Bodmin Moor
North Cornwall
Atlantic Coast
South Cornwall
The Lizard Peninsula
Roseland Peninsula
South East Cornwall
Cornish Riviera
Isles of Scilly
Legends Of Arthur
Cornish Language
Pirates, Smugglers
and Wreckers

Pirates, Smugglers
and Wreckers

Bollowall Barrow
Boscawen Un
Cape Cornwall
Carn Euny
Chun Quoit
Chysauster Iron Age Village
Godolphin House
Lamorna Cove
Land's End
Lanyon Quoit
Logan Rock

Men an Tol
Merry Maidens
Minack Theatre
Nine Maidens
Stone Circle

Penberth Cove
Pendeen Fogou
Pengersick Castle
Prussia Cove
Sennen Cove
St Buryan
St Hilary
St. Just
St. Levan
St. Michael's Mount
Tregiffian Burial

Treryn Dinas

South Cornwall

Land's EndThe spectacular coastline of South Cornwall with its hidden coves, wealth of sandy beaches and characterful harbour towns and villages has something for everyone.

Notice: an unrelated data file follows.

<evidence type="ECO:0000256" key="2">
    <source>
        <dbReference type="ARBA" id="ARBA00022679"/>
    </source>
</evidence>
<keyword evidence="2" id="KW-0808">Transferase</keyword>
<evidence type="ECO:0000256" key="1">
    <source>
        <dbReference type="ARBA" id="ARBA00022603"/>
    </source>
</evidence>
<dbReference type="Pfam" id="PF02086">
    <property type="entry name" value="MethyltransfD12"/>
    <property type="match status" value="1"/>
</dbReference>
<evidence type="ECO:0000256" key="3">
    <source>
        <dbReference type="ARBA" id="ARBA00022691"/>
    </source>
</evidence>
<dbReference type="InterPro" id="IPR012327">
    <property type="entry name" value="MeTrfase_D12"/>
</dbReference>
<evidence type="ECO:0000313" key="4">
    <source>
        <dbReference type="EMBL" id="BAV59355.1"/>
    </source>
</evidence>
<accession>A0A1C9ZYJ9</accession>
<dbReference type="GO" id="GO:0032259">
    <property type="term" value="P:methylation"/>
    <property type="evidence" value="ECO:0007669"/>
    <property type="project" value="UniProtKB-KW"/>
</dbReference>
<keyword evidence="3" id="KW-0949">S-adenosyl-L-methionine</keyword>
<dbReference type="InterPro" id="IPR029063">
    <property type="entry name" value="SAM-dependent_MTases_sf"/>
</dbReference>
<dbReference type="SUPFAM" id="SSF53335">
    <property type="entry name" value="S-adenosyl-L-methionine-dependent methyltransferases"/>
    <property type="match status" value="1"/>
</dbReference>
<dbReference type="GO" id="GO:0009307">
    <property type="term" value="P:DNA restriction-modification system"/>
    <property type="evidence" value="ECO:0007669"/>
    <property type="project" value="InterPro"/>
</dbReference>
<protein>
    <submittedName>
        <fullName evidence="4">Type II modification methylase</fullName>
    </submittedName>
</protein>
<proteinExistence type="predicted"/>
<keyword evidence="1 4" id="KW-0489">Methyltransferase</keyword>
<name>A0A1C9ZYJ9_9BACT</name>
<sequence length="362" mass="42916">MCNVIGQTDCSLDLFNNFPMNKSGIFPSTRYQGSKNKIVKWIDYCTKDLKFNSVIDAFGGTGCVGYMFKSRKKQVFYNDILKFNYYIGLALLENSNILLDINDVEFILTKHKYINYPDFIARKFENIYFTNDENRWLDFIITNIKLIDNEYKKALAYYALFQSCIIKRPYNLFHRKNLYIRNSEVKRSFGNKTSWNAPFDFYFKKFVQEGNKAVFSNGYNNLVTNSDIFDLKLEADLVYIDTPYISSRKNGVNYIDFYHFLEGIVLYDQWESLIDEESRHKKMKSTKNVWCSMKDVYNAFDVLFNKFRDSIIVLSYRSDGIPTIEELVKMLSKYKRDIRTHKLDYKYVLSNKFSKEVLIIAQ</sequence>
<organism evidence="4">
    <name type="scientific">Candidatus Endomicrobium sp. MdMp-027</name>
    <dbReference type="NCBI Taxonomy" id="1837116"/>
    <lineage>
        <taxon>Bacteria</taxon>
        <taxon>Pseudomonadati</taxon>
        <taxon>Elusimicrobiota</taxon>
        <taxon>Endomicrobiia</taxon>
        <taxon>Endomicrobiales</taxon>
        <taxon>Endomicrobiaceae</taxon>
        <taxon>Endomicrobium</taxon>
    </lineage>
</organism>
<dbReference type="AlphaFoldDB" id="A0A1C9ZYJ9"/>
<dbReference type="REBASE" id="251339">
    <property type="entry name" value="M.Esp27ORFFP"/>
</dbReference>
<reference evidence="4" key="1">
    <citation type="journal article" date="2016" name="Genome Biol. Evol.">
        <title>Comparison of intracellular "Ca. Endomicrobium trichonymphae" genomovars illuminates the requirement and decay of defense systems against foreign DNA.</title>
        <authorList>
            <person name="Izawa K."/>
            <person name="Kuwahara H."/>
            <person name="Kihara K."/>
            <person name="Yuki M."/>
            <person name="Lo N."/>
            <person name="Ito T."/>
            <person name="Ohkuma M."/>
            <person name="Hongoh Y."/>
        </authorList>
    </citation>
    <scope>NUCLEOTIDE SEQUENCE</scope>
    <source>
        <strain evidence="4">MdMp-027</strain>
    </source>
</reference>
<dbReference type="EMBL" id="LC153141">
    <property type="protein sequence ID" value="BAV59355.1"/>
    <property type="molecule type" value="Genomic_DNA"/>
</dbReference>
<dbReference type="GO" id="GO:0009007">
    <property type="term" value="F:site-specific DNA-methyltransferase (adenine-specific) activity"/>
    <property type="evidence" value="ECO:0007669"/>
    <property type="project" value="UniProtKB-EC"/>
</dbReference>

Land's End, (pictured left) with its dramatic crashing waves which lash the rugged Cornish cliffs, is the most westerly point in England and one of the most visited places in the county of Cornwall. The stunning scenery of Land's End has made it one of Britain's favourite destinations and one of the country's most magnificent and enduring landmarks.

Lands End has inspired people since the time of the ancient Greeks, it was known to the Romans as 'Belerion' meaning the sea of storms, while it is known in the Cornish language as Penn an Wlas or Pedn an Wlas, meaning 'the end of the earth'.

The stunning beauty of legendary Land's End is witness to the force of the Atlantic waves. The Longships Lighthouse (right) stands solitary beyond the granite grandeur of the cliffs about a mile out to sea, the current lighthouse is the second tower to be built on the rocks and has been unmanned since 1967. Grey seals often bask there.

Nearby Cape Cornwall is situated at the point at which Atlantic currents divide, either going south towards the English Channel, or north into the Bristol Channel and rivals its neighbour Lands End in natural beauty. The Scilly Isles can be sighted from the cape on a clear day.